Research Collaborations


We welcome research collaborations with business organisations. These can take a number of forms which vary in the extent to which the work addresses broad research issues or specific concerns of a collaborative partner, and the extent to which the work is funded by the partner or by government or other funding bodies.

Research Council Funded Collaboration

As a university research centre, many of our activities are funded by UK research councils and other research funding bodies including EU funders. Such research projects might last from one to five years (typically three) and employ a number of researchers and fund PhD students.

To encourage the relevance and uptake of our work we often conduct these research projects in collaboration with one or more commercial (or public sector) partners. This can provide us with real-world contexts to study whilst also providing a partner organisation with access to research output relevant to them. The contribution of the partner organisation is usually 'in kind', meaning that they provide access to study situations and/or data. The theme of this kind of research is directed towards questions of interest to the wider research community.

In the past, The User Centred Interactive Search with Digital Libraries project involved working with with industry partners such as Freshfields Bruckhaus Deringer (a multi-national law form), LexisNexis Butterworths (a large publishing house and developer of digital legal information resources) and Proquest (a large publisher and digital library developer).

Yvonne Rogers is the lead PI on a current collaborative project on Sustainable Connected Cities with Intel and Imperial College London. There have also been regular discussions on research priorities with manufacturers of medical devices on the CHI+MED project, such as B. Braun, Baxter, Adelard, PDD and Carefusion. The ECLIPSE project involves collaboration with NHS healthcare practitioners  on the safe use of infusion pumps and the Emo-Pain project also led to further collaborations with the NHS on technology for managing chronic pain.

If you would like to find out more please contact our Business Fellow Anna Cox.

Knowledge Transfer Partnership

KTP (or Knowledge Transfer Partnership) is offered by the DTI (UK Department of Trade and Industry) to promote collaboration between 'Knowledge Bases,' such as universities, and industry or public organisations. The KTP scheme works by the Knowledge Base employing a graduate or graduates to work on a project that is strategically important to the company or organisation. The project can last between 1 and 3 years (usually 2) - if 3 years then the graduate can register for a PhD at UCL (subject also to meeting the normal academic criteria for doing a PhD of course).

The budget per person is set at about £44k per annum for a project in London, of which the company pay about £18k, with the Government paying the rest plus an overhead of about £11k. This represents very good value for the company.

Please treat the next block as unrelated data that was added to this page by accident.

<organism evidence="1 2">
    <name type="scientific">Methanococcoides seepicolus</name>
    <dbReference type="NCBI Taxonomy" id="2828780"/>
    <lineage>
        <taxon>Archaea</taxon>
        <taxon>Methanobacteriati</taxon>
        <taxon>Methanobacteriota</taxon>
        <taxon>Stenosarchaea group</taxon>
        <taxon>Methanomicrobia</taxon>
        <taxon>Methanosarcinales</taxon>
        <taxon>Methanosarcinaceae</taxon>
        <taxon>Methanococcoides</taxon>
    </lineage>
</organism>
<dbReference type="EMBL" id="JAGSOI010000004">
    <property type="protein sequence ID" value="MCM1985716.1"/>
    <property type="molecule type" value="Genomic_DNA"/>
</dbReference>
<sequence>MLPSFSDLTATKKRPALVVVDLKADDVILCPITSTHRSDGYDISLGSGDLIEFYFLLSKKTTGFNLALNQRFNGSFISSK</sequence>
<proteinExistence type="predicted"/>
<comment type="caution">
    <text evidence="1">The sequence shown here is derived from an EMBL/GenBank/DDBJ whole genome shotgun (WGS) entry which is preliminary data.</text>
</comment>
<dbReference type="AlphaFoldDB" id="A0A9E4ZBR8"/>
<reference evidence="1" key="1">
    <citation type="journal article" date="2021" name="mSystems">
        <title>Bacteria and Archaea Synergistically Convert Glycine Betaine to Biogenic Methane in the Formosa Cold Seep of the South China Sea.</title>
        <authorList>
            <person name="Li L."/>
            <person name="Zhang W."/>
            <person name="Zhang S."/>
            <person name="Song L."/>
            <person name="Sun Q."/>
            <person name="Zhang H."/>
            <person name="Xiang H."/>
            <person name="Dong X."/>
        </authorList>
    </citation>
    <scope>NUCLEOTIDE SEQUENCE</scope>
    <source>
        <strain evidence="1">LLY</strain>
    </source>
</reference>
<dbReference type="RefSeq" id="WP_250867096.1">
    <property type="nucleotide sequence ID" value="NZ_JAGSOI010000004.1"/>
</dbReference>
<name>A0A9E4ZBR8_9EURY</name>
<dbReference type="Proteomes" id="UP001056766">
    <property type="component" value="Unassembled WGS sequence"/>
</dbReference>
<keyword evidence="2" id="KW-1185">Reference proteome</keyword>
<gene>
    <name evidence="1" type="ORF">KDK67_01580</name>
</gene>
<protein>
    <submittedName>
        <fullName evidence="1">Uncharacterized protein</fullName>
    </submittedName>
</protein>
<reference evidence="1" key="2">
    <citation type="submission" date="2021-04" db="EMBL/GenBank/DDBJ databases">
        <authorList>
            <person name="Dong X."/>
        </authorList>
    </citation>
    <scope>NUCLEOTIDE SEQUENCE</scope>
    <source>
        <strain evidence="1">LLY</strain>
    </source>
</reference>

The scheme is based on the benefits for the company or organisation, the Knowledge Base and the graduate who does the work (The Associate). Keys points are:

  1. The project must be of strategic importance to the company, and
  2. There must be a significant element of academic challenge in the project.

UCL has about a dozen KTP schemes at the moment. Departments participating include Computer Science, the Bartlett, Chemical, Mechanical, Electronic and Electrical and Geomatic Engineering and Medical Physics. The Management Studies Centre, Department of Geography and the Academic Centre for Anaesthesia have also been involved.

Over the last five years, UCL has been awarded about 35 programmes to the total value of about £4M. One of these was a KTP with PassivSystems and Dr Paul Marshall and collaborators in the Computer Science Dept¬† which focused on improving energy usage monitoring devices and ran for 2 years until Octover 2014.

Claire Arbon in UCL Advances, is the UCL KTP Manager, co-ordinating KTP activities with UCL and providing a support service for those departments participating, including UCLIC. If you would like some more information, please either email Anna Cox or Claire Arbon.

Consultancy

UCLIC staff are an excellent resource for consulting. Many thousands of pounds have been invested in the knowledge and expertise we have acquired and we can offer consultancy services in a number of areas related to Human Computer Interaction.

For example, many staff are regularly involved in organizing or contributing to workshops to transfer knowledge and techniques to Industry in providing consultancy on specific projects.

Please contact Anna Cox who will act as broker to find the right expertise or take advantage of the sophisticated UCL consulting arrangements through UCL Consulting Ltd.

Please note a couple of unavoidable realities though:

  1. UCL is a not-for-profit organisation. If engaged in collaborative bids to funding organisations, all UCL's costs (direct and indirect) need to be covered.
  2. We do not have a huge pool of staff waiting for work; every member of staff is funded by a particular project. Using their time involves either buying it out or recruiting additional staff.